Air Force controllers of unmanned RQ-1 Predators say they used anti-tank missiles to blast Iraqi air defense batteries, missile launchers, radars and an Iraqi TV satellite communications dish.
Predator spy cameras allowed U.S. commanders to watch the capture of Palestinian hijacking suspect Abul Abbas and oversee the rescue of Army prisoner-of-war Pfc. Jessica Lynch. On another day, they foiled an Iraqi ambush on U.S. and British troops.
The quirky-looking spy planes have penetrated the Air Force's holiest grail, stealing roles previously handled by manned fighters. In December, an armed Predator was downed in a dogfight with a manned Iraqi MiG fighter - another first.
The unmanned aerial vehicle, or UAV, is flourishing in the U.S. military, gaining traction with top commanders far more quickly than even its biggest boosters thought possible.
With no oxygen- and sleep-needing human on board, Predators and other UAVs can watch over a potential target for 24 hours or more - then attack when opportunity knocks. "It won't be too many more years before pilots are flying this thing and probably nothing more," said a Predator ground controller, Maj. Mark Lilly of the Air Force 46th Expeditionary Reconnaissance Squadron.
In an interview with The Associated Press, Lilly said in the war's opening days his Predator discovered, followed and destroyed a Russian-built ZSU anti-aircraft gun near the southern Iraqi city of Basra.
Lilly's Predator, armed with a pair of Hellfire anti-tank missiles, beamed live video to Air Force commanders in Saudi Arabia, who ordered him to strike.
"I rolled onto the target and fired one Hellfire missile. It completely destroyed the ZSU," said Lilly, who controlled the Predator from a U.S. base in a country outside Iraq. The Air Force asked that the location of Lilly's squadron not be disclosed.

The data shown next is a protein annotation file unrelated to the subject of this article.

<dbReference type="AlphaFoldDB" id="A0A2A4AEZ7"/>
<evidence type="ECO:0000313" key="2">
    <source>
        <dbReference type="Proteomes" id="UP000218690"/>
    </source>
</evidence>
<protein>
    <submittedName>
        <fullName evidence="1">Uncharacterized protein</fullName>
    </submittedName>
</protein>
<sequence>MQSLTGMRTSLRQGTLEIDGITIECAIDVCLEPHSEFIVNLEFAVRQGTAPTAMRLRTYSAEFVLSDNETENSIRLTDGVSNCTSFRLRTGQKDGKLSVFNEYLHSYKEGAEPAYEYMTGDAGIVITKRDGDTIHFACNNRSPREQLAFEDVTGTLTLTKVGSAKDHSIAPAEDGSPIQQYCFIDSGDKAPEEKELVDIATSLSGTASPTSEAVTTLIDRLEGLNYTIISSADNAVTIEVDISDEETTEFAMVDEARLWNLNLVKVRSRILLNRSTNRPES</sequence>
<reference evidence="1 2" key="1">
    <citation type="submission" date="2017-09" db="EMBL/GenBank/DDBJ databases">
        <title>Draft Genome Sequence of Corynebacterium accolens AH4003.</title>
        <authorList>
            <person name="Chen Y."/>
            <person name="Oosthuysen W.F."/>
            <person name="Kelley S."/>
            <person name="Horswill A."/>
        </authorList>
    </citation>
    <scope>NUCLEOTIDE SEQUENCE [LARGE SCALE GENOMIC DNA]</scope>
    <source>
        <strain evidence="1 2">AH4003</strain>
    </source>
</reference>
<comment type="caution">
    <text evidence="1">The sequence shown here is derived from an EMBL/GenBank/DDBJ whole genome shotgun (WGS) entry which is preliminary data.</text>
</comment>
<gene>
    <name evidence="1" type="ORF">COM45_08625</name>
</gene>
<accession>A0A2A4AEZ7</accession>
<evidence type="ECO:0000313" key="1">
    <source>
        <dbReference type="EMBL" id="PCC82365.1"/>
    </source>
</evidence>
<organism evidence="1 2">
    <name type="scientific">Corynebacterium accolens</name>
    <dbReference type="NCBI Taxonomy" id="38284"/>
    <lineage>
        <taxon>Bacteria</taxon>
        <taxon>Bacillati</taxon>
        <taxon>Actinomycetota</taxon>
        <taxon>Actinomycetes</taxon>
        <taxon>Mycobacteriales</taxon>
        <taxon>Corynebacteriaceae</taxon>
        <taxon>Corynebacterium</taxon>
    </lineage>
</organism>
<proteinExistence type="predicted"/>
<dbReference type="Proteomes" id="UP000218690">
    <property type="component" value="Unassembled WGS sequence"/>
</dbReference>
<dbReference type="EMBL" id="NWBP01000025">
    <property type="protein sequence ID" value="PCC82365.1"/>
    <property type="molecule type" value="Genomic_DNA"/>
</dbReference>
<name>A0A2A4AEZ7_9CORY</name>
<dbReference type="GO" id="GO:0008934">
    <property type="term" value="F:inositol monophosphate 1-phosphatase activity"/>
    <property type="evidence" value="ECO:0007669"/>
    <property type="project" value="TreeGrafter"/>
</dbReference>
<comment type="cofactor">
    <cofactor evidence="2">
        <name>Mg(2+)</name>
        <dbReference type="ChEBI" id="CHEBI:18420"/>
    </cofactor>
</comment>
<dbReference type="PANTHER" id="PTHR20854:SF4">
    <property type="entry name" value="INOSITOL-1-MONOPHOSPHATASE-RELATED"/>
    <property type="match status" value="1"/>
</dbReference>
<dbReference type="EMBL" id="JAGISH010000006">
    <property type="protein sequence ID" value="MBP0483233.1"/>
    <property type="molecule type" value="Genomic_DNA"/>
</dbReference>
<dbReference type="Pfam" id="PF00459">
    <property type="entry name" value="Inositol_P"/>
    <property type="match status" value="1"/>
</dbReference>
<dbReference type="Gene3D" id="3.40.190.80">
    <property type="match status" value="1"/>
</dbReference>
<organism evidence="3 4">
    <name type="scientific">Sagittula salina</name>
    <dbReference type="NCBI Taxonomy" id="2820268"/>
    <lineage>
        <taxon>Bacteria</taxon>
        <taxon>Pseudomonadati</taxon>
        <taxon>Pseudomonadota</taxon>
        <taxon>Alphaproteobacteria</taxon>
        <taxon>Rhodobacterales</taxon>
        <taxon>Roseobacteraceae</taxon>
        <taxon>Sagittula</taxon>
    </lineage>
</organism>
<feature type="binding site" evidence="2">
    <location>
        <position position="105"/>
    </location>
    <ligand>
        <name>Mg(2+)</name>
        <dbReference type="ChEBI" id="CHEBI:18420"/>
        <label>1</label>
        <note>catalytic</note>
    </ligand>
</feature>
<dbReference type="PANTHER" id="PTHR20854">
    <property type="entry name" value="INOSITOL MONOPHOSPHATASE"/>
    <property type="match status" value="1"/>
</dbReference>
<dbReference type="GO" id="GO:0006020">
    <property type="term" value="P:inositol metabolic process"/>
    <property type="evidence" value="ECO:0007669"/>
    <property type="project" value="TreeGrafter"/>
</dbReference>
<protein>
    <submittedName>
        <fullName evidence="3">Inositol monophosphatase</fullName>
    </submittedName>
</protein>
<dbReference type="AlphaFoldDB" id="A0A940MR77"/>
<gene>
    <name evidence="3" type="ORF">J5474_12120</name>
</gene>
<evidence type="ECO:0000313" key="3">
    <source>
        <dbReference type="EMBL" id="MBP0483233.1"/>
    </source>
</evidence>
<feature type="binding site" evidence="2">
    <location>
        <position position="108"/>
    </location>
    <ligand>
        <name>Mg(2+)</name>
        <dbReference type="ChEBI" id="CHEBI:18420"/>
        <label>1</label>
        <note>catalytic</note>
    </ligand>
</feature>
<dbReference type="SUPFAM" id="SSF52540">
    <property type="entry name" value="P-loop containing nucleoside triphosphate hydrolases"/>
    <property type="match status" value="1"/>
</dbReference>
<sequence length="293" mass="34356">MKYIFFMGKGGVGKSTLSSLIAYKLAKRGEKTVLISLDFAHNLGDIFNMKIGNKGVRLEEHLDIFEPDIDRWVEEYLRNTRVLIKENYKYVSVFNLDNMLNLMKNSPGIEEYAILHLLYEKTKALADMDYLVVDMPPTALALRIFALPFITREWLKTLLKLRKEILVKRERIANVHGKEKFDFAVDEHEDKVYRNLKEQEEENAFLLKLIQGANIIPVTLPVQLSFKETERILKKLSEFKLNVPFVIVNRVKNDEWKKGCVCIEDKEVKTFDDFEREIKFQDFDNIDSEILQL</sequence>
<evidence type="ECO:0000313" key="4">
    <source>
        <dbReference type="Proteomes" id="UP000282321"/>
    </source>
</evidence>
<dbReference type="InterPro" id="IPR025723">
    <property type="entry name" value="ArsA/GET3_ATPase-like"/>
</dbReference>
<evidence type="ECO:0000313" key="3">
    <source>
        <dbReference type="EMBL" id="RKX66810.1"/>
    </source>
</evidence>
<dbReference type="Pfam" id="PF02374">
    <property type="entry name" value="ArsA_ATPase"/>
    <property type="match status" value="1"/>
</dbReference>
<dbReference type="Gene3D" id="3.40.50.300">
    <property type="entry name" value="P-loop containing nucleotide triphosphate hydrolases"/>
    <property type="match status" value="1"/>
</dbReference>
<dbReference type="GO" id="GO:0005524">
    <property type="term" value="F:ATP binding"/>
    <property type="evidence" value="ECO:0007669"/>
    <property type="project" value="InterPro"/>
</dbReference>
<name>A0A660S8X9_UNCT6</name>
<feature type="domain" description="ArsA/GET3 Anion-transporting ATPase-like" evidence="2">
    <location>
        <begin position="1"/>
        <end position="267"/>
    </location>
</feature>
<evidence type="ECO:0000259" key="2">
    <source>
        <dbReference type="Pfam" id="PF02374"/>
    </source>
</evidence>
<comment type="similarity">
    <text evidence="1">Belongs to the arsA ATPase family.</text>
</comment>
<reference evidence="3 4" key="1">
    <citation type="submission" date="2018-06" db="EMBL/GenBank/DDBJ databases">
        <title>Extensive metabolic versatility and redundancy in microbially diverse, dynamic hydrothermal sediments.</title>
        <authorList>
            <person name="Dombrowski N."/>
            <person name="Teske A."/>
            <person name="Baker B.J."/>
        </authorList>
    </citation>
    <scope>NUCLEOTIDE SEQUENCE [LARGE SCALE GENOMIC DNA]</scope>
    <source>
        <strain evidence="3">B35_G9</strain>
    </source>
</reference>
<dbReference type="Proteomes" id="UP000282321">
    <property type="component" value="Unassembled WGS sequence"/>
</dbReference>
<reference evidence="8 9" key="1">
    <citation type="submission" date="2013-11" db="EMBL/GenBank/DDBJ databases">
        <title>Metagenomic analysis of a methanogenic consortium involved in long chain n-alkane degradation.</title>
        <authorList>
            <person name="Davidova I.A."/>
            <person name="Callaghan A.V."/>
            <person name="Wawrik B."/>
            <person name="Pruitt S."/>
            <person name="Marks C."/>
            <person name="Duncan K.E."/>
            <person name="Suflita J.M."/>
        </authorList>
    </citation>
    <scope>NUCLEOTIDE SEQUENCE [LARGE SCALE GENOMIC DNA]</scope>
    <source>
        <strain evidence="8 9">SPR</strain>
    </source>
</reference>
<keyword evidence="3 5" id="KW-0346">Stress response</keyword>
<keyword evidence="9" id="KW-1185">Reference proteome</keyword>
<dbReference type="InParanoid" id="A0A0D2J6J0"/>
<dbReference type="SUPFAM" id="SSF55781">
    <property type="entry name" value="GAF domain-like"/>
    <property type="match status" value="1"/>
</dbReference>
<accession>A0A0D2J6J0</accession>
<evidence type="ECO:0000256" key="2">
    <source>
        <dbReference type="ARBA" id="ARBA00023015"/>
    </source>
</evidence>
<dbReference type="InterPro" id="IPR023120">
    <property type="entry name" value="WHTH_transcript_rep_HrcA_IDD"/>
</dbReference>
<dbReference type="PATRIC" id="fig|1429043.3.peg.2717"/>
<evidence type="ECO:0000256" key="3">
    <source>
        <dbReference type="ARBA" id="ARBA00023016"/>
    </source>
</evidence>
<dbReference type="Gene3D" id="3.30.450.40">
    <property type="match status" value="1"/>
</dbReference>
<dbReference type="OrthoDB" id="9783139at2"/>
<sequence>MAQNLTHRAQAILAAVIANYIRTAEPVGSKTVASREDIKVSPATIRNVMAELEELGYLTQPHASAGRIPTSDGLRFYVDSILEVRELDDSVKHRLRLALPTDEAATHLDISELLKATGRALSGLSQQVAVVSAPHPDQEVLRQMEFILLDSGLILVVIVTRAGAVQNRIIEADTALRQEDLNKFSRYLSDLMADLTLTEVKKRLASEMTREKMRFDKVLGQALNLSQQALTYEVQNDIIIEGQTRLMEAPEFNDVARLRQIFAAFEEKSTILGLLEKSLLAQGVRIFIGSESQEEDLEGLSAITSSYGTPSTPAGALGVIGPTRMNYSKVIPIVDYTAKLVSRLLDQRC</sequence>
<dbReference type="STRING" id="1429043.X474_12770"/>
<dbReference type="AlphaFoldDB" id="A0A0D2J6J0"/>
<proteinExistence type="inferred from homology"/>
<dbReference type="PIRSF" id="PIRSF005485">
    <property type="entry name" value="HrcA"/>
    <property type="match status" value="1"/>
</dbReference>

The Predator is a propeller-driven plane built by General Atomics of San Diego that flies quietly at around 100 mph and operates at 20,000 feet. It was just one of a dozen different types of UAVs used by all four U.S. service branches in Iraq.
About 50 pilotless drones took part in the war, said Dyke Weatherington, who heads the Pentagon's UAV planning task force. "They were absolutely critical to the speed and scope with which the coalition was able to press the attack," he said.
Until recently, the UAV's promise was held in check by the Air Force's veneration of its fighter pilots - not by the drones' technological limitations, said Glenn Buchan, a Rand UAV expert. But the Central Intelligence Agency used an armed Predator to kill al Qaeda operatives - and others - in Afghanistan and Yemen.
In Iraq, the Air Force took control of armed Predators, confining them to support roles in such targeted killings.
"We did provide coverage in leadership attacks, but we didn't provide firepower," said Air Force Capt. Stephen Jones, who flew Predators in both wars. "In Afghanistan we were the actual strikers."
Since then, the Pentagon quadrupled Predator purchases to two dozen per year. Commanders use them for ground strikes despite the sensitivities of fighter pilots, Buchan said. "Once they see the operational capabilities ... they say, 'This is how we're going to do business from now on."'
Buchan and others wonder whether coming armed UAVs - like the Predator B and the Boeing X-45 - will displace the Pentagon's $200 billion Joint Strike Fighter program. Armed UAVs like the X-45 are expected to cost a third as much as Lockheed Martin's $42 million JSF, the next-generation manned fighter.
"It's clearly a potential loser," Buchan said of Lockheed's forthcoming jet.
Weatherington declined to comment on the JSF issue, saying only that "reconnaissance is still the No. 1 priority" for UAVs.
Even so, military officials and analysts say the $2.5 million Predator's first dogfight in December heralds a new role.